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J Virol. 2010 Nov;84(21):11532-41. doi: 10.1128/JVI.01021-10. Epub 2010 Aug 18.

The C-terminal alpha-helix domain of apolipoprotein E is required for interaction with nonstructural protein 5A and assembly of hepatitis C virus.

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Department of Microbiology, Immunology and Molecular Genetics, University of Kentucky College of Medicine, 800 Rose Street, Lexington, KY 40536, USA.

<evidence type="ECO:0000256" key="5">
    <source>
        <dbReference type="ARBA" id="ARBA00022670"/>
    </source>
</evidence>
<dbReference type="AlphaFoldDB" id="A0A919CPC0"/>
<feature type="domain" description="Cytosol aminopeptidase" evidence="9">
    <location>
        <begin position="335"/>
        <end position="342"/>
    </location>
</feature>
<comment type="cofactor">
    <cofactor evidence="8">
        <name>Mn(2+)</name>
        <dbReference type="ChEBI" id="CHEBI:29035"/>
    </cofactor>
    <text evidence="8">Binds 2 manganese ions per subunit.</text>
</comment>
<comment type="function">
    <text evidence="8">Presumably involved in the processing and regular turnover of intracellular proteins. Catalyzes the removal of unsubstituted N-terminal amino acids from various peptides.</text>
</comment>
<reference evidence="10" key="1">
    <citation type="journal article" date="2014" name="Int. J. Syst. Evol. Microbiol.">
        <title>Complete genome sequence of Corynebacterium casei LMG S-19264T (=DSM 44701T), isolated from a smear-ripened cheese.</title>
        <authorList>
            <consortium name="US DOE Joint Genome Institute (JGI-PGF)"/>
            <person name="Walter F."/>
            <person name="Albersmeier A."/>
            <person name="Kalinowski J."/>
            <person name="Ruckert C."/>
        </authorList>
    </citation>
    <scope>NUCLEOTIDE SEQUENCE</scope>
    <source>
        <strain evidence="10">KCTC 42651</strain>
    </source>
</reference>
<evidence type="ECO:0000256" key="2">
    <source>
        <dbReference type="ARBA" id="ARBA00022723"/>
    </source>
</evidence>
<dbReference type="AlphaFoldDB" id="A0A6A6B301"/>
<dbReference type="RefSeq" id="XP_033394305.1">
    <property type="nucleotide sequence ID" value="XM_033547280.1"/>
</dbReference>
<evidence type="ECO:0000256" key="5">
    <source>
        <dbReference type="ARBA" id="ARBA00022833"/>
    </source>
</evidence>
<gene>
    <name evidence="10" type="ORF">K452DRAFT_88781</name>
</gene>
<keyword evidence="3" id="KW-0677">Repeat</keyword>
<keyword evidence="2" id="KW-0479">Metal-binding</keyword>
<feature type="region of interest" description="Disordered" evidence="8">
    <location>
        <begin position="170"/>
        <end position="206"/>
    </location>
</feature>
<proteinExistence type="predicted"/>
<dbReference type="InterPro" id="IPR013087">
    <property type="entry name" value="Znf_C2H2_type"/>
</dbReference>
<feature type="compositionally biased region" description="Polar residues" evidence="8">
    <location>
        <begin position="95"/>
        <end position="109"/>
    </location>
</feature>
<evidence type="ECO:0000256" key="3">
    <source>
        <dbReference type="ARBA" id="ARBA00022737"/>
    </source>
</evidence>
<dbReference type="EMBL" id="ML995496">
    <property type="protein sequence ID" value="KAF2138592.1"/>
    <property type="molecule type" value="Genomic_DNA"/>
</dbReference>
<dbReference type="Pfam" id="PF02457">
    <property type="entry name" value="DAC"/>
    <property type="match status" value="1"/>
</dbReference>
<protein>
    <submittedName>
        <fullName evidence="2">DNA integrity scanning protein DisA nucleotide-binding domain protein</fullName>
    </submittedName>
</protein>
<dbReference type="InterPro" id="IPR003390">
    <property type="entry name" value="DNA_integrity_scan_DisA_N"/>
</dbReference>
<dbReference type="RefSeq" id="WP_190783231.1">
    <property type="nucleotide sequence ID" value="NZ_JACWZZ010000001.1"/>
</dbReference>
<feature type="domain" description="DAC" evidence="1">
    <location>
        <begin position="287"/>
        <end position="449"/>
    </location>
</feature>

We have recently demonstrated that human apolipoprotein E (apoE) is required for the infectivity and assembly of hepatitis C virus (HCV) (K. S. Chang, J. Jiang, Z. Cai, and G. Luo, J. Virol. 81:13783-13793, 2007; J. Jiang and G. Luo, J. Virol. 83:12680-12691, 2009). In the present study, we have determined the molecular basis underlying the importance of apoE in HCV assembly. Results derived from mammalian two-hybrid studies demonstrate a specific interaction between apoE and HCV nonstructural protein 5A (NS5A). The C-terminal third of apoE per se is sufficient for interaction with NS5A. Progressive deletion mutagenesis analysis identified that the C-terminal α-helix domain of apoE is important for NS5A binding. The N-terminal receptor-binding domain and the C-terminal 20 amino acids of apoE are dispensable for the apoE-NS5A interaction. The NS5A-binding domain of apoE was mapped to the middle of the C-terminal α-helix domain between amino acids 205 and 280. Likewise, deletion mutations disrupting the apoE-NS5A interaction resulted in blockade of HCV production. These findings demonstrate that the specific apoE-NS5A interaction is required for assembly of infectious HCV. Additionally, we have determined that using different major isoforms of apoE (E2, E3, and E4) made no significant difference in the apoE-NS5A interaction. Likewise, these three major isoforms of apoE are equally compatible with infectivity and assembly of infectious HCV, suggesting that apoE isoforms do not differentially modulate the infectivity and/or assembly of HCV in cell culture.

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